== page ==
Numerical study of a novel procedure for installing the tower and Rotor Nacelle Assembly of offshore wind turbines based on the inverted pendulum principle
Current installation costs of offshore wind turbines (OWTs) are high and profit margins in the offshore wind energy sector are low, it is thus necessary to develop installation methods that are more efficient and practical. This paper presents a numerical study (based on a global response analysis of marine operations) of a novel procedure for installing the tower and Rotor Nacelle Assemblies (RNAs) on bottom-fixed foundations of OWTs. The installation procedure is based on the inverted pendulum principle. A cargo barge is used to transport the OWT assembly in a horizontal position to the site, and a medium-size Heavy Lift Vessel (HLV) is then employed to lift and up-end the OWT assembly using a special upending frame. The main advantage of this novel procedure is that the need for a huge HLV (in terms of lifting height and capacity) is eliminated. This novel method requires that the cargo barge is in the leeward side of the HLV (which can be positioned with the best heading) during the entire installation. This is to benefit from shielding effects of the HLV on the motions of the cargo barge, so the foundations need to be installed with a specific heading based on wave direction statistics of the site and a typical installation season. Following a systematic approach based on numerical simulations of actual operations, potential critical installation activities, corresponding critical events, and limiting (response) parameters are identified. In addition, operational limits for some of the limiting parameters are established in terms of allowable limits of sea states. Following a preliminary assessment of these operational limits, the duration of the entire operation, the equipment used, and weather- and water depth-sensitivity, this novel procedure is demonstrated to be viable.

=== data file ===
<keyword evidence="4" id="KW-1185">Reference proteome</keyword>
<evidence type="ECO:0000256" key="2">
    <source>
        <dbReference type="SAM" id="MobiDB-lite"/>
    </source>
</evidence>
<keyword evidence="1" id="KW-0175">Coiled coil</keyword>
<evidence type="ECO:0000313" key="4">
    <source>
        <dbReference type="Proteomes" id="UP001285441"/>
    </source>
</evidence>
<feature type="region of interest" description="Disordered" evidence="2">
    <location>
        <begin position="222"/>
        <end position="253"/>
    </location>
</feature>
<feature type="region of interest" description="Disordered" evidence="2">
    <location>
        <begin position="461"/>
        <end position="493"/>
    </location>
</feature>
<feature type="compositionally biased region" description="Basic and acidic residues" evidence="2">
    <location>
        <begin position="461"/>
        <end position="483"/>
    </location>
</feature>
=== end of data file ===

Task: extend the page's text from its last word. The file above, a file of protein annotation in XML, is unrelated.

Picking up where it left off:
Keywordsoffshore wind turbine installation crane vessel shielding effects critical events limiting parameters inverted pendulum allowable sea states
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This work has been financially supported by the Research Council of Norway granted through the Department of Marine Technology, the Centre for Ships and Ocean Structures (CeSOS) and the Centre for Autonomous Marine Operations and Systems (AMOS) from the Norwegian University of Science and Technology (NTNU).
The first author also acknowledges the financial support from Escuela Politécnica Nacional (EPN) through the project PIMI-15-03 “Investigación y evaluación de sistemas innovadores de propulsión distribuida con ingestión de capa límite para mejorar la eficiencia propulsiva y térmica de vehículos aéreos no tripulados aplicados en los sectores: agrícola, medicina y vigilancia”.
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